Centre for Applied Vision Research at the School of Health and Psychological Sciences, City, University of London welcomes Professor John Lawrenson to discuss strategies to support and increase Diabetic Retinopathy Screening attendance, as part of the research seminar series.
Diabetic retinopathy is the most common microvascular complication of diabetes mellitus. It has been estimated that globally, approximately 93 million individuals have some form of diabetic retinopathy, with 28 million suffering from the sight‐threatening end points of the disease.
The economic burden of vision impairment and blindness due to diabetic retinopathy, particularly in the working age population, is considerable. Annual or biennial diabetic retinopathy screening (DRS) is recommended in many countries using a variety of screening modalities.
However, despite evidence supporting the effectiveness of DRS in reducing the risk of sight loss in people with diabetes, screening infrastructure and uptake in many countries and across screening programmes is sub-optimal.
Several factors have been shown to affect access and attendance for DRS, including ethnicity, younger age (less than 40 years), type and duration of diabetes and living in areas of high social deprivation.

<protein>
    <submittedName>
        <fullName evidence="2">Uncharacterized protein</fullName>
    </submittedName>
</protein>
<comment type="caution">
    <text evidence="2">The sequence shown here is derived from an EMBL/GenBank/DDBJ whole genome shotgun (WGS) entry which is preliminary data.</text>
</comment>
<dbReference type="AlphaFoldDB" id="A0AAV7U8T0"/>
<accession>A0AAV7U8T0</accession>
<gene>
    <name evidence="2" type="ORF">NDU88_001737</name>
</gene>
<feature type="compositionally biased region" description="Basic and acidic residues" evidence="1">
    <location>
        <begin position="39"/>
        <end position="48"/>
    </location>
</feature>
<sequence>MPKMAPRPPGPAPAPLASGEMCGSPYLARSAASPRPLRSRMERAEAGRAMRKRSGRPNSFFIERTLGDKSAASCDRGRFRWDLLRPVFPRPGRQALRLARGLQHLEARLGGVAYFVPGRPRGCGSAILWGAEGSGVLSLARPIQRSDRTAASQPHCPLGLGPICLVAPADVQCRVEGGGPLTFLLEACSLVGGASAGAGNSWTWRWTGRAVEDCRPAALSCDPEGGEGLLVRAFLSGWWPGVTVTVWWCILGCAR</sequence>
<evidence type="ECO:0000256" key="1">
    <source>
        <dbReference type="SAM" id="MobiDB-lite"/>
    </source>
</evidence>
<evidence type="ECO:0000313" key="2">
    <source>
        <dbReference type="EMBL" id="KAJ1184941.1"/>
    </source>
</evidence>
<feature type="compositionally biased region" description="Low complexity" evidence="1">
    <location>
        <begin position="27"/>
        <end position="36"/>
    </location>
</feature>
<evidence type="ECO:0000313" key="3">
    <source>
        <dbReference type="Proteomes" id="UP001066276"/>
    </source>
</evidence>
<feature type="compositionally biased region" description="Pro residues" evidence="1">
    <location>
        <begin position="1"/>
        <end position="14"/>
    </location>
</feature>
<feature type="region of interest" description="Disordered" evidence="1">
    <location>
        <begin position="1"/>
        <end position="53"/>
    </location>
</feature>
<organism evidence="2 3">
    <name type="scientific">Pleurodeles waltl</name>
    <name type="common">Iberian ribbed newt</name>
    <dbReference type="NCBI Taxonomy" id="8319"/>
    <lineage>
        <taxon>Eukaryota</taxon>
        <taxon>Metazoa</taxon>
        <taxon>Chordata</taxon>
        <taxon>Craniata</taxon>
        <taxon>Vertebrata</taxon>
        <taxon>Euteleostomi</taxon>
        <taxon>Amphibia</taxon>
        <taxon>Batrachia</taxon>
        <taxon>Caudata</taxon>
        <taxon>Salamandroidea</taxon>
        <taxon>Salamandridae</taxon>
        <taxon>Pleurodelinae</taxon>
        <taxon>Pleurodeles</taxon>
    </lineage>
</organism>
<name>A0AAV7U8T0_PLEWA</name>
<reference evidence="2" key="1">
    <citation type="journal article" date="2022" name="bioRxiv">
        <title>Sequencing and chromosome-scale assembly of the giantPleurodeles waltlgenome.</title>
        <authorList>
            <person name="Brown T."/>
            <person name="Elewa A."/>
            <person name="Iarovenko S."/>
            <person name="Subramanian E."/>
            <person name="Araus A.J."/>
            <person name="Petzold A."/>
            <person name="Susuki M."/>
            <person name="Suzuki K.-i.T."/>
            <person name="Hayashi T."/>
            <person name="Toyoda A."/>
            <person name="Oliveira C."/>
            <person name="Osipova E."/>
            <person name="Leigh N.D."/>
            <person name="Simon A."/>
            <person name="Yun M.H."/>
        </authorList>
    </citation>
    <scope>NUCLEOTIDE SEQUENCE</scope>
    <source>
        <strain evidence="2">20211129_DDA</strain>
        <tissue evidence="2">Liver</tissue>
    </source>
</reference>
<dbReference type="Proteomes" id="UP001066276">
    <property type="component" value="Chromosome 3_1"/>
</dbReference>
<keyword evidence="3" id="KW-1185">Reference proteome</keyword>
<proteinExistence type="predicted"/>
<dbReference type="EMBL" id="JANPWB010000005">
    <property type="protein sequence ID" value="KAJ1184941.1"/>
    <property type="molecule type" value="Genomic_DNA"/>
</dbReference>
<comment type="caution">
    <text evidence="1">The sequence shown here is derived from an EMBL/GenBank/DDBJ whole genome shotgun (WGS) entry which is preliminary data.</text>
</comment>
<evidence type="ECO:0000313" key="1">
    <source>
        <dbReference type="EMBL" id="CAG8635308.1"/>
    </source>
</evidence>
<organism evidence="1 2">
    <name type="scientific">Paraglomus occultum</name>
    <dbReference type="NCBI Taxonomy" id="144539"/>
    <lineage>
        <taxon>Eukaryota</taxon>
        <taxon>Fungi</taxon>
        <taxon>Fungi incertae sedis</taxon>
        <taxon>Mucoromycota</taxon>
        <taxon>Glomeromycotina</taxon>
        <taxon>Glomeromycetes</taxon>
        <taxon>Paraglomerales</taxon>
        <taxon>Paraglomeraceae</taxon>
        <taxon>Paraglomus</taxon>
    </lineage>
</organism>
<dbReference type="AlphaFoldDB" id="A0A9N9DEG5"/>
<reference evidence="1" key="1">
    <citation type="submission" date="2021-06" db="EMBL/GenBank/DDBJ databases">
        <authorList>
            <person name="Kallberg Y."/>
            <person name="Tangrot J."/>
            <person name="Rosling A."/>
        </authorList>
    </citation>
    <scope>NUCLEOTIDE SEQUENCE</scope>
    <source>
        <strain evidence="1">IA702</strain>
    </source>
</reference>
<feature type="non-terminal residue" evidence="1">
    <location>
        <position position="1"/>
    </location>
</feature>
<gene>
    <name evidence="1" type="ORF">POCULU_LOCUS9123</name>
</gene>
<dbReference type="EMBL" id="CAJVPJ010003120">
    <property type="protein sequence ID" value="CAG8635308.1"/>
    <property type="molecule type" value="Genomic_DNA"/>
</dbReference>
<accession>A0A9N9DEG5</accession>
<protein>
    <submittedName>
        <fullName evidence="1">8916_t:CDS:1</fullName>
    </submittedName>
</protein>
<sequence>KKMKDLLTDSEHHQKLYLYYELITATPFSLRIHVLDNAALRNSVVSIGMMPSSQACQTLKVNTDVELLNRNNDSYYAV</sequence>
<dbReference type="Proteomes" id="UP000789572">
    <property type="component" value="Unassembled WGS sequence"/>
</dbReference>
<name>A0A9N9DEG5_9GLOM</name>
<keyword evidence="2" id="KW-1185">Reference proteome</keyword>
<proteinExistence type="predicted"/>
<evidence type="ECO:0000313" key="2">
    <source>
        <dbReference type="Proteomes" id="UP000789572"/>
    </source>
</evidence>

The field of behaviour change to improve health outcomes has developed significantly in recent years, including systematic methods for identifying and addressing barriers and enablers to performing self-management behaviours.
Using a method that combines behavioural theory with user involvement, we have identified a number of strategies to support DRS attendance.
Interventions are more likely to be effective if they include components that specifically target the empirically identified modifiable determinants of behaviour and behaviour change.
Interventions need to be targeted at both individual and organisational levels and are likely to vary in scope and intensity.
About the speaker
Professor John Lawrenson, School of Health and Psychological Sciences, City, University of London. London UK
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